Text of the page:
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The Campaign for a Bradley Renaissance


U-Exchange wins third annual Springboard competition

President Joanne Glasser with U-Exchange team members (from left to right) Helena Racicka, Cullin Schaefer, Tatenda Furusa, TJ Newman and Tyler Fryer.

By Justin Phelps '05

Tatenda Furusa ’10 moved into a new apartment in Peoria last summer. The Zimbabwe native and junior international business major was looking to furnish his new living quarters and couldn’t find a television stand.

“This is America,” Furusa said, “the land of plenty. People should be able to get things cheaply and affordably, especially a TV stand. And that was it. I decided this idea made sense. If I felt this pain, I’m sure someone at this school of 6,000 students feels that exact same pain.”

The moment was the proverbial straw on the camel’s back, and it produced an idea called U-Exchange (U for university). The first place award winning project will be an online classified marketplace and central storefront tailored to college students. Through U-Exchange’s Web site, students at a particular university will be able to buy, sell, and exchange textbooks, furniture, and personal items with fellow students. They plan to eliminate the face-to-face interaction with a centralized store where the seller drops off the item and the buyer picks it up.

But as Furusa said, “No man is an island. I need help from everyone on my team and outside help.”

Tyler Fryer ’10, T.J. Neuman ’10, Collin Schaefer ’09, and MBA student Helena Racicka joined Furusa to develop U-Exchange. The group won the third annual Project Springboard Business Plan Competition on Thursday night at an awards dinner at the Michel Student Center.

The group claimed the first-place prize package valued at more than $120,000. It includes a $10,000 cash prize and an additional $15,000 of seed capital; consulting services from Junction Ventures; office space at the Peoria Next Innovation Center; marketing assistance from Converse Marketing; use of a new car from Saturn of Peoria for one year; insurance advice from Coyle Insurance; legal services from Elias, Meginnes, Riffle and Seghetti, P.C., and accounting and technology services from Clifton Gunderson, LLP.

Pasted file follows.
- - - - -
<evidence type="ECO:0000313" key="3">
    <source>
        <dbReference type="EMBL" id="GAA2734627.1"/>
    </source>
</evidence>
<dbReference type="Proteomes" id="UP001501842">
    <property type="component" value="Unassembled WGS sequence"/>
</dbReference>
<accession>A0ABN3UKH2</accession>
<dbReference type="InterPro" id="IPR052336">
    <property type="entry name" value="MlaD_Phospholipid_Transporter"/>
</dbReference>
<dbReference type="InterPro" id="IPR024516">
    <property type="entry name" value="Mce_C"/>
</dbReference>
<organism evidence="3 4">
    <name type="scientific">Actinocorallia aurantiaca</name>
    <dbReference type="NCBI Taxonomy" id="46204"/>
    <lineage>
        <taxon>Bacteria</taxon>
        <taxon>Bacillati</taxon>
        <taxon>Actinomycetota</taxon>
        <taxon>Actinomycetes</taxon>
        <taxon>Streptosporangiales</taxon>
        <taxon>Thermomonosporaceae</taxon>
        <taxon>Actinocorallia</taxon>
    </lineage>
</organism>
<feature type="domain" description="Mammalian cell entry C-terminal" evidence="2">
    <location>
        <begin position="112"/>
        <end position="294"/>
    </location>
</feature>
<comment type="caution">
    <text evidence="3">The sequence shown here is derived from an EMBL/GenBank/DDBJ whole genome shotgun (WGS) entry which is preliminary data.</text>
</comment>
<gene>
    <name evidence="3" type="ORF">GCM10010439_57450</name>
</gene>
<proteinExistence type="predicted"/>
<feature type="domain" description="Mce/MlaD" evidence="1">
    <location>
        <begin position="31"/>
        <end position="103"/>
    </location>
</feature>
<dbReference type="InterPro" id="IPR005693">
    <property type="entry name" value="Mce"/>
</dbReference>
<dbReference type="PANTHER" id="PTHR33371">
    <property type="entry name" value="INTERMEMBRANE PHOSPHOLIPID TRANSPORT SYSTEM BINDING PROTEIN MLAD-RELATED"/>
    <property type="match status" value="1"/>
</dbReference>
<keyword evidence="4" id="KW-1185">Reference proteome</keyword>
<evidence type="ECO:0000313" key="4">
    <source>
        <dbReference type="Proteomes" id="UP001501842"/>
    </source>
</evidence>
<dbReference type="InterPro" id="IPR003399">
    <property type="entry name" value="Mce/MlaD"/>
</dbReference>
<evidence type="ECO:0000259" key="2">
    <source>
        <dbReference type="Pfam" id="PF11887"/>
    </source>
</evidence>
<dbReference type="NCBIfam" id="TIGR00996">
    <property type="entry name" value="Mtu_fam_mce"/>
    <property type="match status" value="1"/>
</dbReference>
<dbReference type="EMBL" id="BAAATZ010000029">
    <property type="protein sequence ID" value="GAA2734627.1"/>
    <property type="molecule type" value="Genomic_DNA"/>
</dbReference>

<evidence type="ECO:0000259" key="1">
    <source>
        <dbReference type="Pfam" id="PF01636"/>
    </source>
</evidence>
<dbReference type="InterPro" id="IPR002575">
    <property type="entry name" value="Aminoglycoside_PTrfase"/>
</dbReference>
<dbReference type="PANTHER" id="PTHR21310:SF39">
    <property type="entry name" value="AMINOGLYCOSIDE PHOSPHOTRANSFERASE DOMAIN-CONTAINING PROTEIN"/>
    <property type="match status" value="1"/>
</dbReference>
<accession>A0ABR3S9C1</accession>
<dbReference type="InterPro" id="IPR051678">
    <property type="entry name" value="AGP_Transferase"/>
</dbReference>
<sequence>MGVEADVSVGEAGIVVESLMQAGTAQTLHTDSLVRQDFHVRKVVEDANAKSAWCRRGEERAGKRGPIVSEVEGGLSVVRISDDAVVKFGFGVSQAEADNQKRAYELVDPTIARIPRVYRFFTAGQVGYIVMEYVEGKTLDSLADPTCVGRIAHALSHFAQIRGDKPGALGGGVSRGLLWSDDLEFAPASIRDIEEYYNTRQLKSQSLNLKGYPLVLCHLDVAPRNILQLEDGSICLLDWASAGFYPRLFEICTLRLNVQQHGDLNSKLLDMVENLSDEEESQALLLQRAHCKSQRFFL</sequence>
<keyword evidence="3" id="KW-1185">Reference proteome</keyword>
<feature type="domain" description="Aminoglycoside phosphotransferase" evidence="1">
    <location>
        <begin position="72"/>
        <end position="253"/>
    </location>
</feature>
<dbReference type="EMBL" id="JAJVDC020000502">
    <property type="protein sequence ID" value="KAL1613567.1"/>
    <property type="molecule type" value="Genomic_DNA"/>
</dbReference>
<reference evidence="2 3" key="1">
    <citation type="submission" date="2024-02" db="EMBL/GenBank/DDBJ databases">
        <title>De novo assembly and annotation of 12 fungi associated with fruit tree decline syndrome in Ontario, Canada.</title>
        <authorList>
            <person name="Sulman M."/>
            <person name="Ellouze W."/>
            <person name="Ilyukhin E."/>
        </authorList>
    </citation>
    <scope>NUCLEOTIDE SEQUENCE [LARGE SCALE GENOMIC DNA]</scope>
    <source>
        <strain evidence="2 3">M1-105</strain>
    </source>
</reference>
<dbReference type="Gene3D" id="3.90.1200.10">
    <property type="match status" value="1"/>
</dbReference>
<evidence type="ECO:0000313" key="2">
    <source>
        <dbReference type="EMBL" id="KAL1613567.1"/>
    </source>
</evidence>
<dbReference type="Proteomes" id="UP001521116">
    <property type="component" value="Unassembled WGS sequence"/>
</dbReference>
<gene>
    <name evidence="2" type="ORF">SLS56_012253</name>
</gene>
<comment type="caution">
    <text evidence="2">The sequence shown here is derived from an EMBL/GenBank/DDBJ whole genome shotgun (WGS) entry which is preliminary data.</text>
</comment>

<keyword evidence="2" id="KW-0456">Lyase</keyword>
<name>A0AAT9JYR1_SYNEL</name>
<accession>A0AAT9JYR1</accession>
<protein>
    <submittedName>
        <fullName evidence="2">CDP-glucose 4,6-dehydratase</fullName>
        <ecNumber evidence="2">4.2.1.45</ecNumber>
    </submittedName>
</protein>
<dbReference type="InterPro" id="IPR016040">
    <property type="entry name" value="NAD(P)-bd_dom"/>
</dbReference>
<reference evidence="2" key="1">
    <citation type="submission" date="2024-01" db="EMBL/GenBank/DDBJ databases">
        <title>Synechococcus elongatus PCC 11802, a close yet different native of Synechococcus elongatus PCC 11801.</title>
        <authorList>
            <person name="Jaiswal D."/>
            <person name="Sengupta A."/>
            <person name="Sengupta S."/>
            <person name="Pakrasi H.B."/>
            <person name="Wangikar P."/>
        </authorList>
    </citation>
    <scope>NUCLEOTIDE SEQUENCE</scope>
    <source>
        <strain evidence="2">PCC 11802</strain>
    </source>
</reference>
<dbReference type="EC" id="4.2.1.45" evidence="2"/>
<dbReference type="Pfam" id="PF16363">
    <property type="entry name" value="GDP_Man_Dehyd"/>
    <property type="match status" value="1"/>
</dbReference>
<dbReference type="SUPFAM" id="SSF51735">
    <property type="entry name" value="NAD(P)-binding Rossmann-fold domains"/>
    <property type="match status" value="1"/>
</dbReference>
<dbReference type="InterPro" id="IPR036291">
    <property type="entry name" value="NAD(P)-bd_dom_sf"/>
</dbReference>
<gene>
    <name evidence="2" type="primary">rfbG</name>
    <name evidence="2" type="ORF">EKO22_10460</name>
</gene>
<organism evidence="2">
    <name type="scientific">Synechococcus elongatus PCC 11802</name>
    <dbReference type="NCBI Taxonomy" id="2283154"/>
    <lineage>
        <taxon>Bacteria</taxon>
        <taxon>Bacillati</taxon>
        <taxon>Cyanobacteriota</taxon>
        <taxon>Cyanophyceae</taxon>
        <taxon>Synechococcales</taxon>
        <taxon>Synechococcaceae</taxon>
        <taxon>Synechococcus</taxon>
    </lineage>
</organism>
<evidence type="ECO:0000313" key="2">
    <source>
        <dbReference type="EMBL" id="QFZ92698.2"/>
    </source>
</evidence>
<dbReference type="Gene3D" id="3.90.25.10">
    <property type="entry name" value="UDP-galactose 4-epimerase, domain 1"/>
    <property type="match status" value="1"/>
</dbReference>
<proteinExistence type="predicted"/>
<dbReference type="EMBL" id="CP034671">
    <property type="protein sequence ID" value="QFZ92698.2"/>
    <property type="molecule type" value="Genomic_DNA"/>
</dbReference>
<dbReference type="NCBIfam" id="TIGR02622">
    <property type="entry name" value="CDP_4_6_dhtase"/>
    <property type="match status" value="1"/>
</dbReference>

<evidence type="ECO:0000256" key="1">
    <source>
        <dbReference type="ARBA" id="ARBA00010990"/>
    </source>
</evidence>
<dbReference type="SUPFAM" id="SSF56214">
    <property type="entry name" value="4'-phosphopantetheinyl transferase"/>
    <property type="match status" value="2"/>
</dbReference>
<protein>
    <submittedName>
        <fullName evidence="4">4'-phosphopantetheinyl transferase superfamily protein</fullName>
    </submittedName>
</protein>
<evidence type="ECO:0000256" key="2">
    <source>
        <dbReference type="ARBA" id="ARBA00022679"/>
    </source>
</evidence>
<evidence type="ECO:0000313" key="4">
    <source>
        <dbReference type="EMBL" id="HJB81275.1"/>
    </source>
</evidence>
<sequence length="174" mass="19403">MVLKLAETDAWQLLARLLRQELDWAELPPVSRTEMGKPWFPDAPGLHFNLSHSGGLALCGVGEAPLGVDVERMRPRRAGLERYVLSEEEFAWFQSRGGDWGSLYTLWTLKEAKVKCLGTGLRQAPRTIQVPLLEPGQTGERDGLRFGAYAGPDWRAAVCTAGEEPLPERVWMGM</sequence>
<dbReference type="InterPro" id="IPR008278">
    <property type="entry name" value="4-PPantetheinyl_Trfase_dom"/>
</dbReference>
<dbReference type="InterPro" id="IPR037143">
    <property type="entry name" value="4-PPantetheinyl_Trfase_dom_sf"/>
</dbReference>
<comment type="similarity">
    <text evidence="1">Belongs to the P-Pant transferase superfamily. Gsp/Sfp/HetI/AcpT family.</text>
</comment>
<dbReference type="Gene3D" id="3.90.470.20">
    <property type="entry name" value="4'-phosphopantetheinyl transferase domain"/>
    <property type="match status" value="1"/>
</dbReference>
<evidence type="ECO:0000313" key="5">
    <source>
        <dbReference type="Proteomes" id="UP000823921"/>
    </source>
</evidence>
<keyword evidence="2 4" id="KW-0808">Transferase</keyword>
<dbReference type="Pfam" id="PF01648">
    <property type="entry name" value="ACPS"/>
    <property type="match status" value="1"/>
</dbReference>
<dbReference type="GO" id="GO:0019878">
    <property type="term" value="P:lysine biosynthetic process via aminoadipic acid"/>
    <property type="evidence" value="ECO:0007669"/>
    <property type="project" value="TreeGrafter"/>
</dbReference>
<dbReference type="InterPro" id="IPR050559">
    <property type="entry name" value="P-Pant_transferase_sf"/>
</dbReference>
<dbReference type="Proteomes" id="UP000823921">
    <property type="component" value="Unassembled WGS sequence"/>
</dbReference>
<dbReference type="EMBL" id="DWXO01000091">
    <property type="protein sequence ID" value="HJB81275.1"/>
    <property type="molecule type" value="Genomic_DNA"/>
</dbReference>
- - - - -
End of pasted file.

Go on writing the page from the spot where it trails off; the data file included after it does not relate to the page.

The group might be looking to Converse Marketing in the very near future. They learned this week their name “U-Exchange” is taken. “The great thing is, this summer I don’t have a job,” Furusa said. “This is going to be my job, doing market research and getting advice. We need to come up with a new name and a new strategy.”   

Alexis Khazzam of Junction Ventures asks one of the final teams a question during their presentation.

EyeOnLife finished second and earned $7,500 toward their plan, which aims to put touch screens — called the EyeMenu — at tables in sit-down restaurants. With the touch screen, customers can order their meal, request a drink refill, and more. Entrepreneurship majors Natalie Betscher ’10, Tyler Fryer ’10, and Tracy Blasiak ’10 created the EyeMenu.

Paws Giving Independence (PGI) was third, winning $5,000. Founded by nursing major Brandi Arnold ’10, physical therapy major Michelle Kosner ’09, and business major Eric Swanson ’09, PGI is a not-for-profit already established in the Peoria community. Incorporated in September 2008, PGI obtains dogs from shelters and trains the animals locally to be service dogs for individuals with disabilities. PGI has placed six dogs since September.

The Student Fund, created by entrepreneurship majors Luke Lancaster ’11, Katie Miller ’09, and Jeremy Brewer ’09 received the honorable mention and special mentoring award. It plans to offer solutions to financial ignorance by educating young people about money management, investing, and planning for retirement.

Other finalists were Learning Curbs, consisting of communication major Vicky Budynsky ’09, and entrepreneurship majors Melissa Brooks ’09, Katie Miller ’09, and Nate O'Rourke ’10; and Vector Fitness, designed by MBA students Jim Hollenback, Nellie Apostolova ’07, and Sean Moore ’00.

All finalists may have their plans considered for equity investments.

The finalists were selected from a field of 23 teams. Each team of three to five Bradley students presented its business plan before a panel of judges on Thursday. The business plans were judged on greatest market viability or potential to acquire outside funding.

The competition, open to Bradley students in all majors, was established in fall 2006 as a result of a $200,000 gift from Alexis Khazzam of Junction Ventures LLC to the University.  Its purpose is to encourage students to think entrepreneurially and create a business plan for a new venture.

The mission of the Springboard Business Plan Competition is to provide real-life experience in business plan development for Bradley students.  This mission supports the University’s entrepreneurship major by continually encouraging and educating aspiring entrepreneurs in the creation, start up, and early growth stages of potentially high-growth businesses.

iRepair Squad won the inaugural Project Springboard competition in 2007. Memwas, meaning "the memories," was selected as the winner of the competition last year.

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